There’s More to This Story Than It Meets the Eye
The Hobbit is a story that grows on you and makes more sense the more you read it.
In the summer of 2017, I started buddy reading Tolkien’s main work one chapter a day with a group of other readers. It had been a long time since last I read Tolkien and, in a sense, was like discovering him for the first time.
I republishing here my impressions of that time, which I originally posted on my personal blog.
I sure didn’t know what I was getting into. Today, I’m still buddy reading Tolkien with an awesome little group of fans and still loving every moment.
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The first time I read The Hobbit as a teenager, I wasn’t particularly impressed. I thought I had read better fantasy novels. And that is how this book may appear to someone who reads it without knowing Middle Earth. An enjoyable children’s story, but nothing spectacular.
Like his protagonist, the hobbit Bilbo Baggins, there’s more to this story than it meets the eye, and on many levels.
Therefore, when I reread it as an adult, it caught me off guard. As I read the arrival of the Dwarves at Bag End (which is still one of my favourite parts in the book), I kept thinking: Wait! Wait! What’s this? This is not the book I read when I was a girl. This is fantastic!!!!
And this is the essence of The Hobbit to me. Like his protagonist, the hobbit Bilbo Baggins, there’s more to this story than it meets the eye, and on many levels. It is in itself an enjoyable story of a person who thinks he’s a very normal, not very special guy, and who discovers in himself a strength that nobody (not even him) had ever suspected (except maybe a certain wizard).
Why The Hobbit Deserves Its Place in Tolkien’s Legendarium
How writing a chapter-by-chapter review of The Hobbit helped me appreciate the book even more.
But it’s also a story that now sits firmly inside Tolkien’s legendarium. If you catch the many hints to the larger story, you’ll start to see a broader meaning.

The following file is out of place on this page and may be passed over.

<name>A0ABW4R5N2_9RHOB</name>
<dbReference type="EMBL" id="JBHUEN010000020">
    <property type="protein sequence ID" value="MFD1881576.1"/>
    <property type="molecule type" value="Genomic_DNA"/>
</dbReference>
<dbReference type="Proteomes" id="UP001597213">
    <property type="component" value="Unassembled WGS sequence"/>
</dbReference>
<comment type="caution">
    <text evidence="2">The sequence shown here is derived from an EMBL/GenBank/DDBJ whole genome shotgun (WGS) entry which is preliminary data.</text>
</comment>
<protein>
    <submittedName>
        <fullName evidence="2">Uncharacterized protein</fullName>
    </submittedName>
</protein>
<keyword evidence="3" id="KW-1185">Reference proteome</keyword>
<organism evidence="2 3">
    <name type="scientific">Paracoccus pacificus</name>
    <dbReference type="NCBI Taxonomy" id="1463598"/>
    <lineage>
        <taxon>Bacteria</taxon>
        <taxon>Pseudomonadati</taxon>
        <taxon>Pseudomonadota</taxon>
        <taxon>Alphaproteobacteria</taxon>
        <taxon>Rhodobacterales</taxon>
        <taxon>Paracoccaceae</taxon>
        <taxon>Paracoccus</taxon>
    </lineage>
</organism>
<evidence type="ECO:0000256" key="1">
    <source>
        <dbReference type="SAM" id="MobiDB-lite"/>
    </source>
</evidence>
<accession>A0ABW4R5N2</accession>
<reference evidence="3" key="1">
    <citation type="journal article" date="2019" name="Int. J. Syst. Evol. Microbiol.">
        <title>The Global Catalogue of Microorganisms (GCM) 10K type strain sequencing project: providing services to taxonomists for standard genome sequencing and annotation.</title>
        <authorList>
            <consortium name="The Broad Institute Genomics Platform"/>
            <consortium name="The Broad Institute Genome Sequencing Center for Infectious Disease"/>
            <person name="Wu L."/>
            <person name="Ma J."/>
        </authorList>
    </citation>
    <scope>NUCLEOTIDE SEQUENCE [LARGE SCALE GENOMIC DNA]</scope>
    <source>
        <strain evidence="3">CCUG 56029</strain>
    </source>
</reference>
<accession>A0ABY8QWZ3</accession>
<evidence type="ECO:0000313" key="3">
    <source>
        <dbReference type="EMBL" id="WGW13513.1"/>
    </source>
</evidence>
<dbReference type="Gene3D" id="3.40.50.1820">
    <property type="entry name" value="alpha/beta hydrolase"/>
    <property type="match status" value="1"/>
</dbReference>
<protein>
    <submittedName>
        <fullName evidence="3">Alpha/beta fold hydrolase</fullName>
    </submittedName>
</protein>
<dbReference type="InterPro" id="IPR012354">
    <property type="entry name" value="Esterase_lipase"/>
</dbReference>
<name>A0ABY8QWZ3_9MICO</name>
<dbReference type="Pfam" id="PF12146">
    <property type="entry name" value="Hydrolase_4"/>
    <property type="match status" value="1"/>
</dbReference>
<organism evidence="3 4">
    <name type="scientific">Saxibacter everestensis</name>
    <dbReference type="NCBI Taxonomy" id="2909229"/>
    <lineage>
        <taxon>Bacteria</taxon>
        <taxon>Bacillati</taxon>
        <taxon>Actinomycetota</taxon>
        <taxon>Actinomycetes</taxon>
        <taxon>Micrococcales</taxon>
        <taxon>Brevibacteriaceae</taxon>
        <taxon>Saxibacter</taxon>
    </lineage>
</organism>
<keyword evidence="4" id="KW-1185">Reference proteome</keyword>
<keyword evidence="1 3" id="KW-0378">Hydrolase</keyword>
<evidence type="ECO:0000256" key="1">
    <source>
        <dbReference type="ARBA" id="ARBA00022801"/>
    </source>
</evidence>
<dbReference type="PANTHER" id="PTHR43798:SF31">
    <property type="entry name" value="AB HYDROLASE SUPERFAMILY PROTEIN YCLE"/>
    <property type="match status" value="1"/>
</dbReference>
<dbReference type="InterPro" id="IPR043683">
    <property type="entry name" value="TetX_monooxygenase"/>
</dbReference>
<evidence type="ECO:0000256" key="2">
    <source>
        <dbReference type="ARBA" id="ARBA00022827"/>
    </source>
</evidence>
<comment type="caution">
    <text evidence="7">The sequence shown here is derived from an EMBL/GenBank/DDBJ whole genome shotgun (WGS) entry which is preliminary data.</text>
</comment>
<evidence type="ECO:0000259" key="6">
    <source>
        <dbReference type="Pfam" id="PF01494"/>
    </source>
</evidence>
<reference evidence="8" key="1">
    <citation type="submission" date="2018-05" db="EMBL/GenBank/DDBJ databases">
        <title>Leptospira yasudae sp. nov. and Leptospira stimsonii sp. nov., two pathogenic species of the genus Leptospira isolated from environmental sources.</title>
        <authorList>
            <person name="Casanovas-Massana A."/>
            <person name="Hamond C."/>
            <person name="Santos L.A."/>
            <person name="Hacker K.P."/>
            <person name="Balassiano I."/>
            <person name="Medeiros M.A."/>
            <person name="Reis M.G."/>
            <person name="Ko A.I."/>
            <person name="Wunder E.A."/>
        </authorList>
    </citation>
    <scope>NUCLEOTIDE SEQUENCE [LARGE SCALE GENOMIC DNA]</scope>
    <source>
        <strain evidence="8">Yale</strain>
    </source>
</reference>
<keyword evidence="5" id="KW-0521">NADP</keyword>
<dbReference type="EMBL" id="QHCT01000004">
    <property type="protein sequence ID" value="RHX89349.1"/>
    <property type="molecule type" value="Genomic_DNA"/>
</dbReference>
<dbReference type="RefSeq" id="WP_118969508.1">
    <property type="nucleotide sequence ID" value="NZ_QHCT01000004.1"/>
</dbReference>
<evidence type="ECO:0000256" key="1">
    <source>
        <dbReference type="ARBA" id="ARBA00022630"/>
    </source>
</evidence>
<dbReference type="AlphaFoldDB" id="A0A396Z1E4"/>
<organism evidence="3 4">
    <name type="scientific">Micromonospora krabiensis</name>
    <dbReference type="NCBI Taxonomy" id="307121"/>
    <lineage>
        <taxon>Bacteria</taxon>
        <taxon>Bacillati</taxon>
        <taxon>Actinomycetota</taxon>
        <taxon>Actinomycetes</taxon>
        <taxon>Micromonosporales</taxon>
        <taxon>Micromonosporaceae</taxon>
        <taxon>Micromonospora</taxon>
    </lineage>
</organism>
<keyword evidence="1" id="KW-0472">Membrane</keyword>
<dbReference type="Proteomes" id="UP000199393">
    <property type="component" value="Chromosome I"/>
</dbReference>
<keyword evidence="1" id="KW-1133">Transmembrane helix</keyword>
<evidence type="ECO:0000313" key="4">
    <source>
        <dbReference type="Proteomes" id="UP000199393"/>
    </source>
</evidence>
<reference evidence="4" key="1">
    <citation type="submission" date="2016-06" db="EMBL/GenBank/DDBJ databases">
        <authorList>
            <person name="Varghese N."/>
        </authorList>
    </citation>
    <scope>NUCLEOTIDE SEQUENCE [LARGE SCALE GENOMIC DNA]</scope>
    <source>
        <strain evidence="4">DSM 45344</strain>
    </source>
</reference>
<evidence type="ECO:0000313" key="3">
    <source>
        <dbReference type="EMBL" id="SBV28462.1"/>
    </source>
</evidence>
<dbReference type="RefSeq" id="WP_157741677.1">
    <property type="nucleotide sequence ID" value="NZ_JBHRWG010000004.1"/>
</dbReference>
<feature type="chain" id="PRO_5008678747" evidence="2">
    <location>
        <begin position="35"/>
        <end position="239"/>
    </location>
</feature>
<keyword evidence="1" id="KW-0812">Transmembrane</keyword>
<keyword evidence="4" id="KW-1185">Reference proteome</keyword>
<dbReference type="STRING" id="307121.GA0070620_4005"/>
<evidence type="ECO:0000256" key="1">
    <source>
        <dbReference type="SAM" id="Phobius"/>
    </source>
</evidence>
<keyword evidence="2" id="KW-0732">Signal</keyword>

As I reread it this time, I enjoyed discovering these little gems, this links to the larger story, and connect not just the events but the ideas to a more universal outlook of life.
This is The Hobbit. A small story that can give you far more than you ever imagined.
Rereading The Hobbit once more
I was a Tolkien fan far before Peter Jackson filmed his trilogy. When the trilogy came out at the beginning of the 2000s, I had already read Tolkien’s main books and fell (quite happily, I should say) under his spell.
At the beginning of this year, I joined the readers’ community Litsy. There are all kinds of activities going on in any given moments, many of which are readalongs, where people read a book at the same time and then discuss it. I had mostly stayed away from that because I thought it was too demanding on my daily routine. But when someone came up with the idea of reading Tolkien’s main work, one chapter a day… well, you guessed it, I just joined and who cares of my daily routine!
I have immensely enjoyed it.
It has been several years since last I read anything by Tolkien, and honestly, I didn’t remember how much I love Middle-earth. The complexity of the world, the ideas at the heart of characters and places.
There are many funny episodes both in The Hobbit, and in a far darker story like The Lord of the Rings. As well as very deep, profound ones, very epic ones. It would be disconcerting if it didn’t make so much sense in this context.
Death and Rebirth of a little Hobbit
The Hobbit — Ch. 19 The Last Stage — Adventures are worthless if we don’t bring them home with us.
Tolkien has informed a significant part of my understanding of writing fantasy. I learned from him the love of history and the idea that history can guide our speculative imagination, it can root it in reality even when this is not so obvious. I learned from him the importance of connecting the dots, that everything is connected to everything else and that this creates ideas and meanings that no single idea would be able to sustain alone. I learned from him to respect the reader and to give them the best I can, the most realistic, believable made-up universe I can conjure and that that’s what I should aim for.
Rereading Tolkien today is an incredible experience for me, and I wanted to share it with you.
Since that buddy read in the summer of 2017, I’ve reread The Hobbit several more times. Last time (December 2019), I decided to write a chapter-by-chapter review of the book. You can read it here.
Originally published on The Old Shelter Blog on 7th September 2017
Sarah Zama is a Tolkien nerd and proud of it. She read The Hobbit the first time as a teenager and was a Tolkien fan years before Peter Jackson’s trilogy ever hit the theatres. She’s always been involved with Tolkien groups, both online and in person. In 2004, she founded a Tolkien group in her city, Verona (Italy), which is still meeting and divulging the Professor’s work. In 2017, she started reading Tolkien’s work with a group of other nerdy readers, one chapter a day. They are still on the road together.